When Dane Drobny was an equity partner at Winston & Strawn, he thought he knew what his corporate clients wanted. But after going in-house as general counsel of Sears and then later Groupon, he learned it wasn’t always enough for outside counsel to deliver legal matter wins; they also needed to deliver value.
“I did a lot of litigation and was focused on winning,” says Drobny, who returned to Winston & Strawn earlier this year after 14 years in in-house leadership roles. “When you’re in-house, you realize your outside lawyer can win a case for you but spend way too much money. That’s not really a victory; it’s an outcome in a case but it’s not the result you want.”
Drobny joined Sears in 2010, when the company was one of the largest in the world with $40 billion in annual revenue and 200,000 employees.
It was his first in-house role and he realized the view from the general counsel seat is very different from that of the outside counsel. Where outside counsel are focused on winning, the in-house counsel sees winning as part of a broader goal.
“All of us have consumed services where we feel like the service was done but we’re not sure we got value,” Drobny told Legal Dive. “You’d feel better if you feel like you got value in addition to getting the service.”
For general counsel, that means getting litigation wins without breaking the bank, expecting counsel to respond when you reach out to them and having counsel meet with your business partners on an urgent basis when you ask them to do that.
“A lot of the value is driven by the softer sides of the engagement,” Drobny said. “How you interact with them and how you treat them.”
It isn’t helpful when outside counsel says your chance of winning a legal action is 50-50, for example.
“Lawyers love to hedge—in litigation especially,” he said. “It’s 50-50 whether you win or lose. That’s like a coin toss. It’s not an answer that’s helpful for what we really hire outside lawyers to do and that's help drive better decision-making.”
General counsel need to be able to give real-time updates to their board, on litigation prospects and costs, among other things. So they need firm responses when they ask outside counsel for updates.
“What you’re paying for is judgment,” he said.
Although it’s unusual for a lawyer with no in-house experience to move directly into the general counsel seat, especially at a publicly traded Fortune 50 company, Drobny had worked on Sears’ legal issues for years as outside counsel and knew the general counsel well.
“He called me up, and said this is a job you’d be interested in,” Drobny said.
To make the transition, Drobny relied on the company’s team of about 50 lawyers to apply their expertise to areas he hadn’t focused on up to that point, including compliance, employment law and contracts.
“They had such a large suite of public-company work” that they had expertise in, he said.
To get up to speed on securities law, he dug into the details himself and asked a lot of questions.
“It wasn’t micro-managing but I was trying to understand areas I just didn’t know about,” he said.
He also oversaw communications and internal audit, which put another 50 people under his responsibility, for about 100 total.
“In law school you’re not trained in management,” he said. “Not like in business school.”
Four years later he ran into the CEO of Groupon, at the time one of the highest-profile technology companies in the United States, and was asked to consider joining as head of legal.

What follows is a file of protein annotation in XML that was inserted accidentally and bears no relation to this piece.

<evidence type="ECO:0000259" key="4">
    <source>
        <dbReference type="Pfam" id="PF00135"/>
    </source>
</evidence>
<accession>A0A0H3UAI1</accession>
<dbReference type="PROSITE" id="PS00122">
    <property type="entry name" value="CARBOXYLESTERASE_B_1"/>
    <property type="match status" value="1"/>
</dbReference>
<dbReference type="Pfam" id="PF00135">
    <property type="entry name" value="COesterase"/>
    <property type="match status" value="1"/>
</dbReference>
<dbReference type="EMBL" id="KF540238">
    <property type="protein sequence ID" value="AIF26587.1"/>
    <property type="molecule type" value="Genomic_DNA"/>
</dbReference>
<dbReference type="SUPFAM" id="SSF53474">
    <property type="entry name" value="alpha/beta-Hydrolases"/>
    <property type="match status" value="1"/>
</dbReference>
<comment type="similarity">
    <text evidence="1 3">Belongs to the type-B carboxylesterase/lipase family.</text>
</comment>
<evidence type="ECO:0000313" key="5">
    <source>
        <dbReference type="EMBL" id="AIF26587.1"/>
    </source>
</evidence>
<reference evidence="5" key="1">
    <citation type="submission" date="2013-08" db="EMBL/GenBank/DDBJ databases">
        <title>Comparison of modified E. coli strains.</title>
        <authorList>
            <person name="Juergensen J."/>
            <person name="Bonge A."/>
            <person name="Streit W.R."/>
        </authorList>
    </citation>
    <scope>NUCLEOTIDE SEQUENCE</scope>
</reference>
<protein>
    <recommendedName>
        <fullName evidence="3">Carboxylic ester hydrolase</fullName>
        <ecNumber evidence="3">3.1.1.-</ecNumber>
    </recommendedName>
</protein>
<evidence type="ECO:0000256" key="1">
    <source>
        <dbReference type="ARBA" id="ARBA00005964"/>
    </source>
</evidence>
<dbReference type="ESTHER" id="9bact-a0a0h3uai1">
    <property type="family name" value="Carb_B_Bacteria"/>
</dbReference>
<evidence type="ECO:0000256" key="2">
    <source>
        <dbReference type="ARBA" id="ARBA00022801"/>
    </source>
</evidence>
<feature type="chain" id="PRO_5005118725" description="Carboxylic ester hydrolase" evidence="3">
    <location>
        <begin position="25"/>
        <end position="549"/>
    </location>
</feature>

“It had gone through an IPO, was a technology and ecommerce company and was international, so for me that was pretty exciting,” Drobny said. “The average [employee] age was in the high-20s, so it had this high-energy culture.”
After joining Groupon in 2014, he ended up staying for almost nine years.
The two companies offered him the top legal seat, Drobny believes, because they were looking for someone who was primarily a problem-solver.
“That’s an important thing about the GC role,” he said. “You can’t just be a problem-pointer-outer.”
His goal now that he’s back with his old law firm, Winston & Strawn, is to apply what he learned while in-house to better serve corporate clients.
That means he’ll ask his clients to tell him up front what their expectations are, what the budget is and to give him real-time feedback on how his team is doing.
“It’s not fair to hold the outside lawyer to a budget he or she doesn't know about,” Drobny said, “or to expect them to communicate with you in a manner you haven’t specified. If you don’t want your lawyer calling you, you want them emailing, then let them know that. If you want updates on a case once a week, let them know that. If you want a budget set and you want to hold them to that budget unless they get pre-approval, let them know that.”
Anything you want, in other words, you have to specify upfront and not assume the outside counsel will know what you’re looking for.
“If you have an objective in a case, let them know that,” Drobny said. “If there’s a business person who [needs to be] treated a certain way, tell them. It has to be this two-way dynamic relationship, where there’s transparency and communication.”
If you’re doing that, he said, your engagement with your outside counsel becomes easier.
“You can clearly say, ‘Hey, this is what we asked for and this is what you delivered. Here’s the feedback. We need you to reorient to what our expectations are,’” he said. “Most of the time, people respond really well to that. They want feedback. They want to do a good job. Their goal is to get more business, so the best way to do that is to do a great job on what they’re working on now. So, there are very few problems once you provide feedback.”
That’s the insight he’ll bring now that he’s once again on the side of serving corporate clients.